The Journal of e-Media Studies is a blind peer-reviewed, on-line journal dedicated to the scholarly study of the history and theory of electronic media, especially Television and New Media. It is an inter-disciplinary journal, with an Editorial Board that is chiefly grounded in the methodologies of the field of Film and Television Studies. We welcome submissions across the fields and methodologies that study media and media history.
- Volume 5, Issue 1 (2016)
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About This Issue
by Doron Galili
Issue introduction by the special issue editor Doron Galili
by Luke Stadel
Media theorists and historians have long posited a genealogical connection between radio and television, with the idea of television as “radio with images” a common trope in scholarly understandings of the relationship between the two. Although recent scholarship has produced a more sufficiently historical understanding of the industrial, cultural, and technological connections between radio and television in the American context, the way radio influenced the development of sound norms for television remains largely unclear. Rather than assuming that television simply illustrated the silent genres of radio, adding image to an otherwise blind medium, this article uses the model of perceptual technics to analyze the development of aesthetic standards for American television, offering a historicized view of the way television could be said to have inherited the aesthetic mantle of radio. Specifically, this article challenges the way “flow,” Raymond Williams’s influential postulation of the experience of American television, has underpinned models of experience attributed to television sound. In place of flow, this article posits noise as the most significant influence of radio on early television. Concern over noise, a defining aesthetic trait of AM radio, marked historical discussions over the standardization of aesthetic parameters for American television, a fact that can be seen clearly in the proceedings of the National Television Systems Committee (NTSC) hearings of 1940 and 1941. In setting maximal allowances for the presence of noise in both image and sound transmission channels, the NTSC provided a technological basis for the way television would come to be understood during the network era as a “cool” medium, a medium marked by partial fidelity and significant levels of noise.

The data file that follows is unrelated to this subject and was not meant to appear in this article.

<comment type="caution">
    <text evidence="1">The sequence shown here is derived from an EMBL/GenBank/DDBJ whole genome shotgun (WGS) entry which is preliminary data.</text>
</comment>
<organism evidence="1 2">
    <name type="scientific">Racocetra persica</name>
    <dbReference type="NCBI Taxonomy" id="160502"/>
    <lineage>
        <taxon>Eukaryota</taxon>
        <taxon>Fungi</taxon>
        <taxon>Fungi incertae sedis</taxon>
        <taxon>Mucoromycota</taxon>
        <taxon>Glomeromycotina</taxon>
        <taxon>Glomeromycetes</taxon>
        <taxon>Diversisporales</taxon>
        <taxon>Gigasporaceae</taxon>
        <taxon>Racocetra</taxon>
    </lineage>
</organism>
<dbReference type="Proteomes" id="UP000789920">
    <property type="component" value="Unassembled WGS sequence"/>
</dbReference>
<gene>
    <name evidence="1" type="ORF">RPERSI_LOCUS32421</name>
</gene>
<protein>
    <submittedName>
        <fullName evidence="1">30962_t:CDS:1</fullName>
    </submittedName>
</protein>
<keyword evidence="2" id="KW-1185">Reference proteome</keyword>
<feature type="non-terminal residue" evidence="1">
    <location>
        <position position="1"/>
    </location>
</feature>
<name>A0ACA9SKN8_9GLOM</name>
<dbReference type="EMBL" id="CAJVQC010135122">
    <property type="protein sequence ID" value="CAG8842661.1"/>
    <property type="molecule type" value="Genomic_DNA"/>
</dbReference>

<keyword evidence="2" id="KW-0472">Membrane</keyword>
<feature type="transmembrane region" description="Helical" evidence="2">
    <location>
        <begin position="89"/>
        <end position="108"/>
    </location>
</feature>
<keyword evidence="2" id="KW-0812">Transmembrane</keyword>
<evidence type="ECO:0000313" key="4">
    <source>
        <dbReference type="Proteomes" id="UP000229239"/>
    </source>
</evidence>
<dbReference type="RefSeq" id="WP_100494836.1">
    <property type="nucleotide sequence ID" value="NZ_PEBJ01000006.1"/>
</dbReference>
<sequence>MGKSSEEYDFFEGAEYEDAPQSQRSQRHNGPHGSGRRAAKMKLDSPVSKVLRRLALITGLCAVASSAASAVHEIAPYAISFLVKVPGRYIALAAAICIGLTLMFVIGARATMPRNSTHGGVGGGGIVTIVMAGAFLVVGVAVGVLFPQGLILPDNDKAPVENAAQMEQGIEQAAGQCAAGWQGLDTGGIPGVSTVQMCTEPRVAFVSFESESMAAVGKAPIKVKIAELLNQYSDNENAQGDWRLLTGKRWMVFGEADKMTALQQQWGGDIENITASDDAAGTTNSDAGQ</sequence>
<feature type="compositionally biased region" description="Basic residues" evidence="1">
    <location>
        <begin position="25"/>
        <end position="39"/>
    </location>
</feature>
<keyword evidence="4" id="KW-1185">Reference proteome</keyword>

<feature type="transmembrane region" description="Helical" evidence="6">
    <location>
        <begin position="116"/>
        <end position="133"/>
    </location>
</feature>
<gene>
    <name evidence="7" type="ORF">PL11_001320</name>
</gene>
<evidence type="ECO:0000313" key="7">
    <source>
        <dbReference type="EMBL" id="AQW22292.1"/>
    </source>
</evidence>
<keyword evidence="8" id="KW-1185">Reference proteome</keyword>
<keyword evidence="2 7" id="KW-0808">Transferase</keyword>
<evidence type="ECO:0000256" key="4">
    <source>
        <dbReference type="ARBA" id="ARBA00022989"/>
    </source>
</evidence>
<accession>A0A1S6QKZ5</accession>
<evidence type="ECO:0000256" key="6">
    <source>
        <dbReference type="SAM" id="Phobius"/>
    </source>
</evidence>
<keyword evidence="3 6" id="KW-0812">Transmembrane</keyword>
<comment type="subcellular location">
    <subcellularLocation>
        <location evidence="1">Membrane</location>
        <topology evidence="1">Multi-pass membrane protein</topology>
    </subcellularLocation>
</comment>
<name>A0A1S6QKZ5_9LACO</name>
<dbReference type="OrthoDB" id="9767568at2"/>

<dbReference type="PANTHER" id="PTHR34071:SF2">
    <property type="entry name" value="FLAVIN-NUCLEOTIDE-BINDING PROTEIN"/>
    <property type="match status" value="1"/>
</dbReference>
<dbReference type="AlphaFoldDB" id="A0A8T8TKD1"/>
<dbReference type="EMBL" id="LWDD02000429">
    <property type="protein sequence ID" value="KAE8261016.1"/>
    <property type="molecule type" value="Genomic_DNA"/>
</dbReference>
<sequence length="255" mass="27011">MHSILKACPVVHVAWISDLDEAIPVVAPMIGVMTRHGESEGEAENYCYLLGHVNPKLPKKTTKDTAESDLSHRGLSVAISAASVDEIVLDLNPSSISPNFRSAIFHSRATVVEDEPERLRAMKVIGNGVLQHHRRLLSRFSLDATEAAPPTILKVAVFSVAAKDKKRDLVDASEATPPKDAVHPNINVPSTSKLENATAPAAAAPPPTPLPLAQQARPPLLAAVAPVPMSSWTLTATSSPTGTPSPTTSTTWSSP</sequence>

by Deborah L. Jaramillo
Although television manufacturing in the United States stalled during World War II, the television industry did not simply disappear from 1941 to 1945. Its interrelated components continued to plan, debate, and formulate. That planning drove demand for a trade association to steer and represent industry participants, from the most powerful players to the basic units of broadcasting. The result was the Television Broadcasters Association (TBA). Using archival documents from the Library of Congress’s National Broadcasting Company history files and the Wisconsin Historical Society’s National Association of Broadcasters Records, this article centers the trade association within the development and launch of mainstream commercial television, countering the tendency of media scholars to sideline trade associations or to treat the National Association of Broadcasters (NAB) as the inevitable home of the US television industry. Put very simply, the TBA wanted television, and the NAB did not—at least in the 1940s. As an association organized to facilitate the success of radio, the NAB boasted a mature infrastructure and a sizeable AM membership. The TBA was an upstart, a small group of industry elites aspiring to treat television as inherently special and superior to radio. The story of dueling trade associations highlights the social and institutional entanglements within the web of industry relations and emphasizes the power of local broadcasters. The NAB had integrated the personnel and agendas of radio stations into its structure and governance. And though stations’ participation could be volatile, the TBA eventually discovered that their absence would ensure failure.